View Full Version : S&W Shotgun
March 17, 2005, 04:10 PM
I recently noticed a Rem. 870 Police model at a local gunshop and upon closer inspection, I saw that it was a S&W Police model... it looked just like an 870. Does anyone have any knowledge of the S&W police shotgun in terms of how well made, reliability, ect.?
March 17, 2005, 08:28 PM
The S&W Model 3000 was actually made in Japan by Howa, for S&W.
These were very good quality guns, that were basically a "Clone" of the Remington 870 with an aluminum receiver.
After S&W's disastrous Model 916 shotgun fiasco, S&W was determined to get it right this time.
At the time, S&W was making a run at capturing the bulk of the American police market.
During this time, they already owned the police handgun market, and they were introducing ammunition, holsters, handcuffs, and other police gear.
They thought the shotgun would complete the line-up and they would have it all wrapped up.
Unfortunately, as good as it was, the Model 3000 was unable to stand up to the abusive treatment police shotguns get, and S&W was unable to make a dent in Remington's 95% plus of the market.
After a few years, S&W announced it was dropping the ammunition, holster, shotguns and other lines, and was "getting back to our main business of making handguns".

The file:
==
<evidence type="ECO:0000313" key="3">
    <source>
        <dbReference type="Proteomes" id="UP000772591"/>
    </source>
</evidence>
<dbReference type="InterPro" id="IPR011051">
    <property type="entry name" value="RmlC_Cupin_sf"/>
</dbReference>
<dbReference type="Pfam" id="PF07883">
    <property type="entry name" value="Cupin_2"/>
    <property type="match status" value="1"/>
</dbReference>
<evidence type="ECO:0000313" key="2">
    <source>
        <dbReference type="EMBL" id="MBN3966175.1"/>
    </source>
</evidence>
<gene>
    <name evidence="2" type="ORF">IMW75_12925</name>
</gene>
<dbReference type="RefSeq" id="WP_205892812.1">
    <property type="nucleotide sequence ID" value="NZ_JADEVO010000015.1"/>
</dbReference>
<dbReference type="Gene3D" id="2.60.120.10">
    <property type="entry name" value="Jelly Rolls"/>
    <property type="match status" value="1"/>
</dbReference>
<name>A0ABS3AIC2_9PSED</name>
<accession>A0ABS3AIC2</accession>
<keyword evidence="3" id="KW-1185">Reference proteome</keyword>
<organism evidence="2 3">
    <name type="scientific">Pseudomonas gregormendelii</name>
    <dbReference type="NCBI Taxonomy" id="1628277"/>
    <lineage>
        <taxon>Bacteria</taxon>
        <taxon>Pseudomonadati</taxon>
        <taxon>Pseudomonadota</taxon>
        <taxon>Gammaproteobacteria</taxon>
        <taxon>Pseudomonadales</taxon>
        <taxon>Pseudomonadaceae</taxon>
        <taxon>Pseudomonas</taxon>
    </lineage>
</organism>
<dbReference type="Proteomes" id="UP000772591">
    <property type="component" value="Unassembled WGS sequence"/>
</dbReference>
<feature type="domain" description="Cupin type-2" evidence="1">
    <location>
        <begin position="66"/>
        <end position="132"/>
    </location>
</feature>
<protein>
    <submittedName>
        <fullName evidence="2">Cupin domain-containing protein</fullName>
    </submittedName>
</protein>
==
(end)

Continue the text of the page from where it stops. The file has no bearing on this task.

In addition to the Model 3000 pump, S&W also made a Model 1000 auto, a clone of the Remington 1100.
After S&W dropped the guns, Mossberg picked up the Howa-made guns for a year or two, before they too dropped it.
Apparently Howa imported the guns very briefly under their own name.
Although the Model 3000 was unable to stand up to police issue use, for a time the Model 3000 had somewhat of a cult following among individual police officers.
In the hands of a gun owner who takes care of his guns, the Model 3000 was and is an entirely satisfactory shotgun.
Gun Parts Corporation bought the S&W parts, and they still stock most parts and many police accessories like folding stocks, barrels, and magazine extensions.
So, while the S&W Model 3000 was an excellent gun, it just didn't have anything to offer over the Remington 870, and the aluminum receiver was unable to take the abuse in police service.
March 17, 2005, 11:14 PM
Thanks for the history lesson. There is a copy of the model 3000 for $300 at a northern cali store. I have been looking for a 870P and haven't seen one in any of the stores in my area. So, do you think the 3000 is worth 300 bucks?
March 18, 2005, 01:12 AM
It'd have to be in near 95-98% condition to be worth that.
March 18, 2005, 01:16 AM
The value of this gun really depends on some very specific information about the condition and features of this particular piece which you fail to mention.
It may or not be worth it depending on whether it's police or civilian, close to new or somewhat used, or have features that are desirable to you like a wood stock or threaded choke. Generally speaking, many gun dealers do follow Blue Book pricing guidelines. Although I have personally seen both police and civilian versions at a cheaper price than you have mentioned, if this particular gun is a police model in 99% condition or a civilian model in 98% condition, it's probably worth it, according to Blue Book retail list prices.
March 18, 2005, 11:40 AM